Your Swim Team Overview

A swim team in principle seems simple. But like anything, it has its many quirks, terms or jargon, and various facets that can make it confusing. 

Trying to run down all the various information on swim teams can be exhausting. From joining a team and the cost of a swim team, to figuring out what dryland is and meets are, there’s a lot of ground to cover.

Below is a brief overview of all swim team related items to help you get started. All the information you’ll need on swim teams in one quick overview. The topics listed will cover swim team basics. And hopefully, they’ll help you answer the questions that you might have.

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Table Of Contents

Swim Team Basics

What is a swim team?

New to swimming? You might find yourself asking, what is a swim team?’ The answer, though simple, can also differ from each swimmer you ask. 

In short, a swim team is a group of swimmers who train and compete together. Each team might have a single coach or several based upon the size of the team. 

Similarly, most teams have different groups/levels that swimmers can advance throughout their swimming career. Such as junior varsity and varsity for high school swimming. Or a bronze, silver, and gold level for club swimming.

A swim team helps swimmers come together to encourage and push one other in the water. It builds close friendships and acts as a family to some. Creating a close-knit group of individuals who can both cheer for each other or yell at each other 🙂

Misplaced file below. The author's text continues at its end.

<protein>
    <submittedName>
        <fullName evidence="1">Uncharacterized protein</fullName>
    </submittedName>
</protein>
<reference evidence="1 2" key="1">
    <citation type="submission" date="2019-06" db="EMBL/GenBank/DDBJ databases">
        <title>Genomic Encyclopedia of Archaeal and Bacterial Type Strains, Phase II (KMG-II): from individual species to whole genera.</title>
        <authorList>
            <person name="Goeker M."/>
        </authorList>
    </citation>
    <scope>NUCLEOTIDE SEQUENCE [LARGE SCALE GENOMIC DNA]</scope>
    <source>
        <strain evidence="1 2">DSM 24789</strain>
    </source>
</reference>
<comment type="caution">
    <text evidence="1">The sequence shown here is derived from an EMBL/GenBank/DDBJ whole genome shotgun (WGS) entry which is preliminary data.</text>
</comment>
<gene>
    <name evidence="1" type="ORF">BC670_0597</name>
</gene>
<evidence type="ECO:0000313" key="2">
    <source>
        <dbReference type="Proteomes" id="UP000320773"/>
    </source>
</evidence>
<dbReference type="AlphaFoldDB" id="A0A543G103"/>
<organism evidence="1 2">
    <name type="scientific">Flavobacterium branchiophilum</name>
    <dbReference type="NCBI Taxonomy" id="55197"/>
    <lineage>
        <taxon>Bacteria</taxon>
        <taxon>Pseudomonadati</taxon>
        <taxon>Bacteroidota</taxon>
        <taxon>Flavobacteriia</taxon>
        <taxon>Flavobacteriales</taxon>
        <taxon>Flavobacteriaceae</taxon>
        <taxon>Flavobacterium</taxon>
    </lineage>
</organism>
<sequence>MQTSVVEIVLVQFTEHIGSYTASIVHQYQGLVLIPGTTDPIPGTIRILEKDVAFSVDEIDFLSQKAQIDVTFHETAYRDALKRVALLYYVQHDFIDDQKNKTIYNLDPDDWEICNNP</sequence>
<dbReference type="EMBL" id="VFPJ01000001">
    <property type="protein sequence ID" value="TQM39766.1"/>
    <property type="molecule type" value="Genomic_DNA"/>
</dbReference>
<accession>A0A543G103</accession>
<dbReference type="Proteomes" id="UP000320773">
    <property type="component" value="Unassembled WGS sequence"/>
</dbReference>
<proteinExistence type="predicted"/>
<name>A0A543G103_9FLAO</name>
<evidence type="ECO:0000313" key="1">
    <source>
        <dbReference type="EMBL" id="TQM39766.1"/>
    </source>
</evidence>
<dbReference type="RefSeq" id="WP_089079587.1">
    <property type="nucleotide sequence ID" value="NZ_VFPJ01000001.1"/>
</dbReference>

What does a swim team do?

At its core, a swimmer trains on a team to better their stroke, technique, endurance, speed, and strength. All of these skills showcase at a swim meet, where teams come together as individuals to help their team win.

Swim teams also volunteer throughout the year with local community projects. 

Who can join a swim team?

While this varies by each team, most swim teams require that incoming swimmers have a basic level of swimming skills. Such as knowing 1-2 strokes and can safely make it across the pool.

Related article: 10 Myths About Swim Teams

This is more for the safety of each swimmer as swim teams aren’t a substitute for swimming lessons. Teams focus on building strokes and technique compared to learning how to swim. 

Swim Team Tryouts

Most swim teams require some type of tryouts before joining. This will help the coach determine which group or level will fit you best. 

Each team will have a different approach to tryouts for their team. Some schedule tryouts at the same time for a specific day each month. Others, you can schedule an appointment and tryout within a few days.

For high school swim team tryouts, talk to the swim coach to determine when tryouts are held. Some coaches hold them before students can sign up for the class. While others hold them during the summer or shortly after school starts.